which point a large thread pool will be
supplied. If the service happens to be
handling two different kinds of jobs,
we can separate them into different execution tracks.
More recently, we have also had a
fair amount of success using circuit
breakers in situations where we have
had a number of progressive timeouts
as a consequence of some third party
getting involved. But now we can just
cut the connection and carry on. Much
of this comes for free just because of
all the tools Akka provides. We have
learned that we can take much better
advantage of those tools by keeping
our designs as simple as possible.
BONÉR: Something I also find very
interesting is that Akka and Erlang appear to be the only platforms or libraries that put an emphasis on embracing
and managing failure—which is to say
they are basically designed for resilience. The best way to get the fullest
benefit of that is if they are part of your
application from Day One. That way,
you can fully embrace failure right at
the core of your architecture.
But, with that being said, how did
this newfound embrace of failure work
out in practice for those of your developers who had come from other environments with very different mindsets? Was this something they were
able to accept and start feeling natural
about in fairly short order?
BERUBE: For some, it actually required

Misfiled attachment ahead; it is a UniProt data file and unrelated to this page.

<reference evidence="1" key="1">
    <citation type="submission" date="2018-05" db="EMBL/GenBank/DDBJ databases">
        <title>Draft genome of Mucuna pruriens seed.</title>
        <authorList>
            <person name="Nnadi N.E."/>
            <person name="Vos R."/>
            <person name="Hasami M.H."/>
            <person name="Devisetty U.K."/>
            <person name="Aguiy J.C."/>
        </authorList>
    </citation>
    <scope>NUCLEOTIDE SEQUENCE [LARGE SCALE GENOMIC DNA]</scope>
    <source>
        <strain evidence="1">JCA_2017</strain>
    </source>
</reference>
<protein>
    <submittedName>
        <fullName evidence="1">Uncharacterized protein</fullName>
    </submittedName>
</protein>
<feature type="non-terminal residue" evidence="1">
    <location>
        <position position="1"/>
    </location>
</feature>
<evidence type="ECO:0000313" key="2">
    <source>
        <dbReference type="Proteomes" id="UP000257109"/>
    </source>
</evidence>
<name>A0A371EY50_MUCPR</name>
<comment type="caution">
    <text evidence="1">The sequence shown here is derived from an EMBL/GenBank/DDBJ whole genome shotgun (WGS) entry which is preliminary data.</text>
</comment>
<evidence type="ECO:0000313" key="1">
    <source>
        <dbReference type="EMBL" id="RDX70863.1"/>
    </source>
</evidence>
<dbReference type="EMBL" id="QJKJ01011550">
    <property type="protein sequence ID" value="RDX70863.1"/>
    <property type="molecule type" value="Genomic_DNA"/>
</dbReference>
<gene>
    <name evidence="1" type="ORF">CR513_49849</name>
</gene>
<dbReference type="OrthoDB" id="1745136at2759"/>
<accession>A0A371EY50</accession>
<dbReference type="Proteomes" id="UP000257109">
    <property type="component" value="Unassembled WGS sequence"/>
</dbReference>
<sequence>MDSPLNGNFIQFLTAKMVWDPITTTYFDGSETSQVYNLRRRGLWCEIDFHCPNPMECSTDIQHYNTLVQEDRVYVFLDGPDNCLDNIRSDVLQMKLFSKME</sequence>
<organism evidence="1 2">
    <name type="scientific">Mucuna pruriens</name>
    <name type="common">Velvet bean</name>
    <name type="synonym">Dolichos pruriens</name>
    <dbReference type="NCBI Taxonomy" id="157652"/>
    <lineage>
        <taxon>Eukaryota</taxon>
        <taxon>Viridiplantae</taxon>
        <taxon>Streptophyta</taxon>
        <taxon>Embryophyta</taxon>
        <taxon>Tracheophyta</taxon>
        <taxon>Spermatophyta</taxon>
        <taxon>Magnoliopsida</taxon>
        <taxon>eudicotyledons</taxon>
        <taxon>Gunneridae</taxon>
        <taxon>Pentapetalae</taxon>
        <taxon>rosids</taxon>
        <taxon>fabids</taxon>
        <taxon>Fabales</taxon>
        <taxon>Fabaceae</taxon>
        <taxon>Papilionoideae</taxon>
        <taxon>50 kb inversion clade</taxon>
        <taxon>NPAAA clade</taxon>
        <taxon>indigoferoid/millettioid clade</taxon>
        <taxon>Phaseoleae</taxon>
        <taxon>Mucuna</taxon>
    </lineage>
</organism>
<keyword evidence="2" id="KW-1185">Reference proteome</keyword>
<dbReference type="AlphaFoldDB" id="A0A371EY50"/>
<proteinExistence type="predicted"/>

a pretty substantial mindset shift.
But I think Akka—or at least the actor
model—makes it easier to understand
the benefits of that, since you have to
be fairly explicit about how you handle
failures as a supervisor. That is, as an ac-
tor that spins off other actors, you must
have rules in place as to what ought to
happen should one of your child actors
end up failing. But, yes, people had to
be educated about that. And even then,
it still took a bit of getting used to.
Now, as new developers come in, we
see them resort to the more traditional
patterns of handling exceptions. But
once you get some exposure to how
much saner it is just to leave that to
the supervisor hierarchy, there’s generally no turning back. Your code just
becomes a lot simpler that way, meaning you can turn your focus instead to
figuring out what each actor ought to
be responsible for.
COATTA: Talking about actor frameworks in the abstract is one thing, but
what does this look like once the rubber actually hits the road? For example,
how do you deal with failure cases?
BERUBE: You can just let the actor
fail, which means it will essentially
die, with a notification of that then being sent off to the supervisor. Then the
supervisor can decide, based on the severity or the nature of the failure, how
to deal with the situation—whether
that means spinning off a new actor or
simply ignoring the failure. If it seems
the problem is something the system
actually ought to be able to handle, it
will just use a new actor essentially to
send the same message again.
But the point is that the actor model
allows you to focus all the logic related
to the handling of specific failure cases
in one place. Because actor systems are
One of the fantastic
lessons to come out
of all this is it has
allowed me to start
thinking about how
the system actually
works in terms of
and dealing with
the external agents
with via messages.